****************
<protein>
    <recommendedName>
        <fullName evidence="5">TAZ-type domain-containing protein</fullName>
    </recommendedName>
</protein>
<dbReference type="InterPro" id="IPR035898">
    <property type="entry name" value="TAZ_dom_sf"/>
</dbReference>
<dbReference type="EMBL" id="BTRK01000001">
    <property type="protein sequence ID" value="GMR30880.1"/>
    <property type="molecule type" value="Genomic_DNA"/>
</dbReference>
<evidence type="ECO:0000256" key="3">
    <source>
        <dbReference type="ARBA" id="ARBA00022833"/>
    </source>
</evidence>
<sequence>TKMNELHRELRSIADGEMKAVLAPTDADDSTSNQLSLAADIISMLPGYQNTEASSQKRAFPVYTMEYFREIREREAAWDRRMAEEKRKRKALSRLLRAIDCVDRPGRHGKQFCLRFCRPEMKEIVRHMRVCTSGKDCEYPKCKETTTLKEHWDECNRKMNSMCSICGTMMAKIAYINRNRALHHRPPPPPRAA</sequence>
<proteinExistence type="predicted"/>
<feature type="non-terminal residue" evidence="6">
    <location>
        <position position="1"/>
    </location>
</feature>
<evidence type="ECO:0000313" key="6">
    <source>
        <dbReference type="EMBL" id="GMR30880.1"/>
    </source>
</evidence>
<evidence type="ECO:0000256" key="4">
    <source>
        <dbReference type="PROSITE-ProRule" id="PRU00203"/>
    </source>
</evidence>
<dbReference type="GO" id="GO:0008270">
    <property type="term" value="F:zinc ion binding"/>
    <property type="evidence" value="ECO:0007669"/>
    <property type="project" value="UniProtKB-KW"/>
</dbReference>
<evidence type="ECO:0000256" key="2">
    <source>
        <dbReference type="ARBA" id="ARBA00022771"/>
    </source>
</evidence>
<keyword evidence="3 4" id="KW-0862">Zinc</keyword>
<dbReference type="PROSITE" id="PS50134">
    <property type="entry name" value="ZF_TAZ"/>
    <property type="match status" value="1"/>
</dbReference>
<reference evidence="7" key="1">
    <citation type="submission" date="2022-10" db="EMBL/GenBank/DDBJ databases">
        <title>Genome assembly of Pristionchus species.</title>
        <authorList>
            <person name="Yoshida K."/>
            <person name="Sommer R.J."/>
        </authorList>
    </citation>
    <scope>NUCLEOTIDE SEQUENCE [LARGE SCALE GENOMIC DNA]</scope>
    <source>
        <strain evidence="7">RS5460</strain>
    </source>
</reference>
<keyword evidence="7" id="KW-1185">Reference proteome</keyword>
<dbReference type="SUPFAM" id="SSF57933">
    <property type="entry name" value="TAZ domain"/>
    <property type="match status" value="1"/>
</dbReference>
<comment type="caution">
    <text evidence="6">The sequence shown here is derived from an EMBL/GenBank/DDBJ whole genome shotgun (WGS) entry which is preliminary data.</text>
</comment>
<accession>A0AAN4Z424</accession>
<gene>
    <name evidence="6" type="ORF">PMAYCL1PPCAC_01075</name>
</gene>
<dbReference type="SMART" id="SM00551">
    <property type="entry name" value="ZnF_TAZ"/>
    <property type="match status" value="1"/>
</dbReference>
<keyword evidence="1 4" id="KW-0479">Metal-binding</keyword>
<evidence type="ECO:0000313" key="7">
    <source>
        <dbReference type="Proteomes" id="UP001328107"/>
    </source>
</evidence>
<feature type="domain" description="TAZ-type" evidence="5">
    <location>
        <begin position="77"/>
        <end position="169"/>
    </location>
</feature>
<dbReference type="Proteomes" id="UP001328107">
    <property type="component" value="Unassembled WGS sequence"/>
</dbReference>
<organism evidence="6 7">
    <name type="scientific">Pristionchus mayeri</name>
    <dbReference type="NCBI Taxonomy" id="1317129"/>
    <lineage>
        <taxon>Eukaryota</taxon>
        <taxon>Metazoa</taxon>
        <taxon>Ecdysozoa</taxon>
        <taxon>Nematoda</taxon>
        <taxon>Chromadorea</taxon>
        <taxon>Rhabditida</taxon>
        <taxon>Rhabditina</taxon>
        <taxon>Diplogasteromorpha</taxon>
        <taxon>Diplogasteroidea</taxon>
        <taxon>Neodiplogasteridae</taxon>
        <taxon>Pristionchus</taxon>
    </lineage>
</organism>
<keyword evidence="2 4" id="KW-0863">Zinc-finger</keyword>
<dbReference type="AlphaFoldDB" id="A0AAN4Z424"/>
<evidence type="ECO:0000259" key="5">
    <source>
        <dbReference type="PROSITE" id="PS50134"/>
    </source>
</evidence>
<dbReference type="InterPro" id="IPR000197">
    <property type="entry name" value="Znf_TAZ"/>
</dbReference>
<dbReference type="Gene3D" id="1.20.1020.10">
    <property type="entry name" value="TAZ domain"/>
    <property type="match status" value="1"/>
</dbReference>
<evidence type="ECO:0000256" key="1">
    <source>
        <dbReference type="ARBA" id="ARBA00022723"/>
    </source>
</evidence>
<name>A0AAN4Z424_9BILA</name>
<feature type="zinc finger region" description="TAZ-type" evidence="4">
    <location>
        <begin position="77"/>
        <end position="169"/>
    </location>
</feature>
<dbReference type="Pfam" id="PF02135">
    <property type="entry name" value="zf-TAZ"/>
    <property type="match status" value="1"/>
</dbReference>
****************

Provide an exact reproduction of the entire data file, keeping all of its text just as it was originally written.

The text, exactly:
<protein>
    <recommendedName>
        <fullName evidence="5">TAZ-type domain-containing protein</fullName>
    </recommendedName>
</protein>
<dbReference type="InterPro" id="IPR035898">
    <property type="entry name" value="TAZ_dom_sf"/>
</dbReference>
<dbReference type="EMBL" id="BTRK01000001">
    <property type="protein sequence ID" value="GMR30880.1"/>
    <property type="molecule type" value="Genomic_DNA"/>
</dbReference>
<evidence type="ECO:0000256" key="3">
    <source>
        <dbReference type="ARBA" id="ARBA00022833"/>
    </source>
</evidence>
<sequence>TKMNELHRELRSIADGEMKAVLAPTDADDSTSNQLSLAADIISMLPGYQNTEASSQKRAFPVYTMEYFREIREREAAWDRRMAEEKRKRKALSRLLRAIDCVDRPGRHGKQFCLRFCRPEMKEIVRHMRVCTSGKDCEYPKCKETTTLKEHWDECNRKMNSMCSICGTMMAKIAYINRNRALHHRPPPPPRAA</sequence>
<proteinExistence type="predicted"/>
<feature type="non-terminal residue" evidence="6">
    <location>
        <position position="1"/>
    </location>
</feature>
<evidence type="ECO:0000313" key="6">
    <source>
        <dbReference type="EMBL" id="GMR30880.1"/>
    </source>
</evidence>
<evidence type="ECO:0000256" key="4">
    <source>
        <dbReference type="PROSITE-ProRule" id="PRU00203"/>
    </source>
</evidence>
<dbReference type="GO" id="GO:0008270">
    <property type="term" value="F:zinc ion binding"/>
    <property type="evidence" value="ECO:0007669"/>
    <property type="project" value="UniProtKB-KW"/>
</dbReference>
<evidence type="ECO:0000256" key="2">
    <source>
        <dbReference type="ARBA" id="ARBA00022771"/>
    </source>
</evidence>
<keyword evidence="3 4" id="KW-0862">Zinc</keyword>
<dbReference type="PROSITE" id="PS50134">
    <property type="entry name" value="ZF_TAZ"/>
    <property type="match status" value="1"/>
</dbReference>
<reference evidence="7" key="1">
    <citation type="submission" date="2022-10" db="EMBL/GenBank/DDBJ databases">
        <title>Genome assembly of Pristionchus species.</title>
        <authorList>
            <person name="Yoshida K."/>
            <person name="Sommer R.J."/>
        </authorList>
    </citation>
    <scope>NUCLEOTIDE SEQUENCE [LARGE SCALE GENOMIC DNA]</scope>
    <source>
        <strain evidence="7">RS5460</strain>
    </source>
</reference>
<keyword evidence="7" id="KW-1185">Reference proteome</keyword>
<dbReference type="SUPFAM" id="SSF57933">
    <property type="entry name" value="TAZ domain"/>
    <property type="match status" value="1"/>
</dbReference>
<comment type="caution">
    <text evidence="6">The sequence shown here is derived from an EMBL/GenBank/DDBJ whole genome shotgun (WGS) entry which is preliminary data.</text>
</comment>
<accession>A0AAN4Z424</accession>
<gene>
    <name evidence="6" type="ORF">PMAYCL1PPCAC_01075</name>
</gene>
<dbReference type="SMART" id="SM00551">
    <property type="entry name" value="ZnF_TAZ"/>
    <property type="match status" value="1"/>
</dbReference>
<keyword evidence="1 4" id="KW-0479">Metal-binding</keyword>
<evidence type="ECO:0000313" key="7">
    <source>
        <dbReference type="Proteomes" id="UP001328107"/>
    </source>
</evidence>
<feature type="domain" description="TAZ-type" evidence="5">
    <location>
        <begin position="77"/>
        <end position="169"/>
    </location>
</feature>
<dbReference type="Proteomes" id="UP001328107">
    <property type="component" value="Unassembled WGS sequence"/>
</dbReference>
<organism evidence="6 7">
    <name type="scientific">Pristionchus mayeri</name>
    <dbReference type="NCBI Taxonomy" id="1317129"/>
    <lineage>
        <taxon>Eukaryota</taxon>
        <taxon>Metazoa</taxon>
        <taxon>Ecdysozoa</taxon>
        <taxon>Nematoda</taxon>
        <taxon>Chromadorea</taxon>
        <taxon>Rhabditida</taxon>
        <taxon>Rhabditina</taxon>
        <taxon>Diplogasteromorpha</taxon>
        <taxon>Diplogasteroidea</taxon>
        <taxon>Neodiplogasteridae</taxon>
        <taxon>Pristionchus</taxon>
    </lineage>
</organism>
<keyword evidence="2 4" id="KW-0863">Zinc-finger</keyword>
<dbReference type="AlphaFoldDB" id="A0AAN4Z424"/>
<evidence type="ECO:0000259" key="5">
    <source>
        <dbReference type="PROSITE" id="PS50134"/>
    </source>
</evidence>
<dbReference type="InterPro" id="IPR000197">
    <property type="entry name" value="Znf_TAZ"/>
</dbReference>
<dbReference type="Gene3D" id="1.20.1020.10">
    <property type="entry name" value="TAZ domain"/>
    <property type="match status" value="1"/>
</dbReference>
<evidence type="ECO:0000256" key="1">
    <source>
        <dbReference type="ARBA" id="ARBA00022723"/>
    </source>
</evidence>
<name>A0AAN4Z424_9BILA</name>
<feature type="zinc finger region" description="TAZ-type" evidence="4">
    <location>
        <begin position="77"/>
        <end position="169"/>
    </location>
</feature>
<dbReference type="Pfam" id="PF02135">
    <property type="entry name" value="zf-TAZ"/>
    <property type="match status" value="1"/>
</dbReference>